Numerous research studies show that cocaine abuse or condition is responsive to treatment. Some research efforts have identified specific forms of therapy that are particularly beneficial for those individuals in recovery from cocaine abuse.

Treatment Options for Cocaine Addiction

Individuals may engage recovery services in Texas for a host of reasons. In some instances, selecting a rehab center in Texas may be a matter of geographic convenience. In other instances, a recovery center may offer niche treatment services based on identity markers, such as programming for adolescents, executives, pregnant women, or elderly clients. In still other instances, a trusted source may refer recovering people or their concerned loved ones to a specialist center in Texas even though they reside in another state. While the clinical approaches to recovery treatment are not geographically specific, many centers make optimal use of their locations to provide complementary treatment services, such as adventure hiking or equine-assisted therapy.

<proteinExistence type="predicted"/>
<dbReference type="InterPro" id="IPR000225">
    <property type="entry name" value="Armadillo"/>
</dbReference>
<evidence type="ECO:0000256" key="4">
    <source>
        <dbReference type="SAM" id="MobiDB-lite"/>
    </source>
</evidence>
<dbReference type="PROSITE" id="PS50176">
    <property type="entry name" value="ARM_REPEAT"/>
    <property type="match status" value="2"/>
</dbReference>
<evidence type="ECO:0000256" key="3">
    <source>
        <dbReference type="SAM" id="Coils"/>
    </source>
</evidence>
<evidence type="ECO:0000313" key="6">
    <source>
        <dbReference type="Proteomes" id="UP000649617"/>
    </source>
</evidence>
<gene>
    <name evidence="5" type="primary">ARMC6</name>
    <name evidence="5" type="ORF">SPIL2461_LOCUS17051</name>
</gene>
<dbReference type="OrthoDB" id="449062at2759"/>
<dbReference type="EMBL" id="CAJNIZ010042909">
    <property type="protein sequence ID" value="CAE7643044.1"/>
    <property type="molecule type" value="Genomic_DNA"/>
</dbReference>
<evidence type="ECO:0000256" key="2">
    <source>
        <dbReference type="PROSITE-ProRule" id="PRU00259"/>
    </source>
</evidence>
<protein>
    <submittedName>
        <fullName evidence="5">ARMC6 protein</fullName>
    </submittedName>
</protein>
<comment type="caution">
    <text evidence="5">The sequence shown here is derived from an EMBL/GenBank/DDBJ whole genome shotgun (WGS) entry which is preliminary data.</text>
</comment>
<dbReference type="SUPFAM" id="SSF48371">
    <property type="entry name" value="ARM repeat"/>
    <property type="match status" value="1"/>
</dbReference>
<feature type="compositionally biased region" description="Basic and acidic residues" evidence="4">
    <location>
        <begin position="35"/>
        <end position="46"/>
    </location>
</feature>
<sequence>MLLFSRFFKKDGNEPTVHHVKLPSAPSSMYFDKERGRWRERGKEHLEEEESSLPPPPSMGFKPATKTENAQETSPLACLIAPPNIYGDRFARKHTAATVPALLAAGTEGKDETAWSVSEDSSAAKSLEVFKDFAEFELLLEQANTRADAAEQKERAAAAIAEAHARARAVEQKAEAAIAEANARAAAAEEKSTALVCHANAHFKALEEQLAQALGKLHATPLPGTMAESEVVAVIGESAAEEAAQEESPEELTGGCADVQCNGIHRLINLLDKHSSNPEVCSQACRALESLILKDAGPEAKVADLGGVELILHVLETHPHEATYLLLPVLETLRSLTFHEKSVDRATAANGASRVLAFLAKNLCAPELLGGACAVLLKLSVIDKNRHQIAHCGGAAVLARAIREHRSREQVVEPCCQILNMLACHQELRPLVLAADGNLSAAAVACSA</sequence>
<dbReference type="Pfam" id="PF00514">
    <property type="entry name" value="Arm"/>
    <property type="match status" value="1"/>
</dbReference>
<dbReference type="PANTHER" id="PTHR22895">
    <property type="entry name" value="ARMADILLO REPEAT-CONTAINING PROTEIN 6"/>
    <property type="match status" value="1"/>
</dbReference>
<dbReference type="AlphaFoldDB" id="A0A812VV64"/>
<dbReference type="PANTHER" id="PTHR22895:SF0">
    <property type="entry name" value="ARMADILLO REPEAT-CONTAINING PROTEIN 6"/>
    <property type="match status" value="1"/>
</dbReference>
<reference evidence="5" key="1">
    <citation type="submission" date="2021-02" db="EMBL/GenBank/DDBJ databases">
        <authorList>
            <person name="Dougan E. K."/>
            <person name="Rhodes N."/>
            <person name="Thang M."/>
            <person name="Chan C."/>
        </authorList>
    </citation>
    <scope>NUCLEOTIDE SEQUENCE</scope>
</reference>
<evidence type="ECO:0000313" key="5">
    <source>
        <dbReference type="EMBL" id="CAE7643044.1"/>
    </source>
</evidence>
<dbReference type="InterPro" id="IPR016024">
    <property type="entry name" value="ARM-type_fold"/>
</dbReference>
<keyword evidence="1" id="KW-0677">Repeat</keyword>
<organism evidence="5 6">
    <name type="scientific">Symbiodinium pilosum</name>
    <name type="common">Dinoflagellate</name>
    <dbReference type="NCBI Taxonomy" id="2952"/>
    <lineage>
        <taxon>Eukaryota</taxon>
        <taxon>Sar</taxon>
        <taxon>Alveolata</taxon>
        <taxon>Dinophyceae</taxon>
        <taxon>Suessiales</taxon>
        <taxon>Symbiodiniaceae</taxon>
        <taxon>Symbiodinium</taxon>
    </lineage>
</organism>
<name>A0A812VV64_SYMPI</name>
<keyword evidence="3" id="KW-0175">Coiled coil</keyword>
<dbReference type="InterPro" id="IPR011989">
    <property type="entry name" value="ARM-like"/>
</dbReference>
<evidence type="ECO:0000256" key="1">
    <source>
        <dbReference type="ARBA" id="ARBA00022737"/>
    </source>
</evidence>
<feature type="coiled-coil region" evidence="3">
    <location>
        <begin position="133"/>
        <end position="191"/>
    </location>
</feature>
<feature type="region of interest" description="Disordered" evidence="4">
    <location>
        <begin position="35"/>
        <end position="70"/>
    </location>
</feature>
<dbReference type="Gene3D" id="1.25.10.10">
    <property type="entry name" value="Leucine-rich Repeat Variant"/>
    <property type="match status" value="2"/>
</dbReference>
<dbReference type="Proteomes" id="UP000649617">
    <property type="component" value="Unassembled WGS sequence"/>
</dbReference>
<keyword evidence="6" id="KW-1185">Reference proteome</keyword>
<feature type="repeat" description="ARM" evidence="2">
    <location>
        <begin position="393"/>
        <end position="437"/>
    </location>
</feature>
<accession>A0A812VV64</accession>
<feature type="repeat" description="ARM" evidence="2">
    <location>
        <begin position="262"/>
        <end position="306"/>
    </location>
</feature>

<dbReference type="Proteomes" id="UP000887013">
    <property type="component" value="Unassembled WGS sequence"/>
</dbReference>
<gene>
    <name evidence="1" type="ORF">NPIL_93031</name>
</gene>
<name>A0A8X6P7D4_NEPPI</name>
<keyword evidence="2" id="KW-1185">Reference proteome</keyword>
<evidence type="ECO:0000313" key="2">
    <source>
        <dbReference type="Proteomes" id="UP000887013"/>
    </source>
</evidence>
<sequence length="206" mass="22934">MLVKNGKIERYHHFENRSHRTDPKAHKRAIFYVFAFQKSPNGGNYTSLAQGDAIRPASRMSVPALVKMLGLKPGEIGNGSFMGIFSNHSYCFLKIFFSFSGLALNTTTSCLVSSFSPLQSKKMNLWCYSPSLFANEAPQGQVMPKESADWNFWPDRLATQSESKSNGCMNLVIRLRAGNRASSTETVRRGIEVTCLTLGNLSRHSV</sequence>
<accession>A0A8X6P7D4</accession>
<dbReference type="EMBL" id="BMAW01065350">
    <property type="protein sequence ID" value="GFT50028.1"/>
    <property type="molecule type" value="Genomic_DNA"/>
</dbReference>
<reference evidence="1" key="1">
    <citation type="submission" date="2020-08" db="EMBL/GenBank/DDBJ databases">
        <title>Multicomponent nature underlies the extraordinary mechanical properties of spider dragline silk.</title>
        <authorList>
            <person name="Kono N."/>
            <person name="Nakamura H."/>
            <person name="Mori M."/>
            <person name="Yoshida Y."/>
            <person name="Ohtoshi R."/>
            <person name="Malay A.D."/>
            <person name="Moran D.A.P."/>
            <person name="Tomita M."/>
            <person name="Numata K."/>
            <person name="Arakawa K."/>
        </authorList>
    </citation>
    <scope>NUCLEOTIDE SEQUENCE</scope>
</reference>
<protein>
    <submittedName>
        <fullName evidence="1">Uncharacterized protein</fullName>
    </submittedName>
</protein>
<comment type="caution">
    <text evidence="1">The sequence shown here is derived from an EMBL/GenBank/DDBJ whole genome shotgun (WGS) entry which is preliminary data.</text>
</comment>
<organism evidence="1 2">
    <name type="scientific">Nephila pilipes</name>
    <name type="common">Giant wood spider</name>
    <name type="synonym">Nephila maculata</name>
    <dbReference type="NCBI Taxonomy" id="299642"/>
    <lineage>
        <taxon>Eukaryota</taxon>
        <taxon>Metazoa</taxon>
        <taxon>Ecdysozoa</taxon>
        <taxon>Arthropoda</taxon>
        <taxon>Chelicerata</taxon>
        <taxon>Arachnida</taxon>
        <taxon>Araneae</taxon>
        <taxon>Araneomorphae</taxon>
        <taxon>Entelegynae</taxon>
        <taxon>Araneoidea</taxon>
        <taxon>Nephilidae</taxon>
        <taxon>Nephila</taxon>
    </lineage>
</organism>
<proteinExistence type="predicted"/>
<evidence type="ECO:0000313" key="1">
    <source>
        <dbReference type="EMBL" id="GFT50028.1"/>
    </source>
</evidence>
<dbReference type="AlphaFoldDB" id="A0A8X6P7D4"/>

Drug abuse and addiction are complex issues because they stem from biological occurrences in the brain in addition to numerous personal, environmental, social, and familial factors. For this reason, treatment is necessarily multidimensional and must address the biological, psychological, environmental, and familial aspects of this illness.

Medical Detox

From a structured treatment perspective, the process typically begins with a supervised medical detox. After detox, recovering individuals immediately begin intensive therapy, whether they are in an outpatient or inpatient program. Detox may occur on site at the rehab facility or at a hospital or clinic. As the National Institute on Drug Abuse discusses, there are currently no FDA-approved medications for use in cocaine detox or as an abstinence maintenance therapy.[14]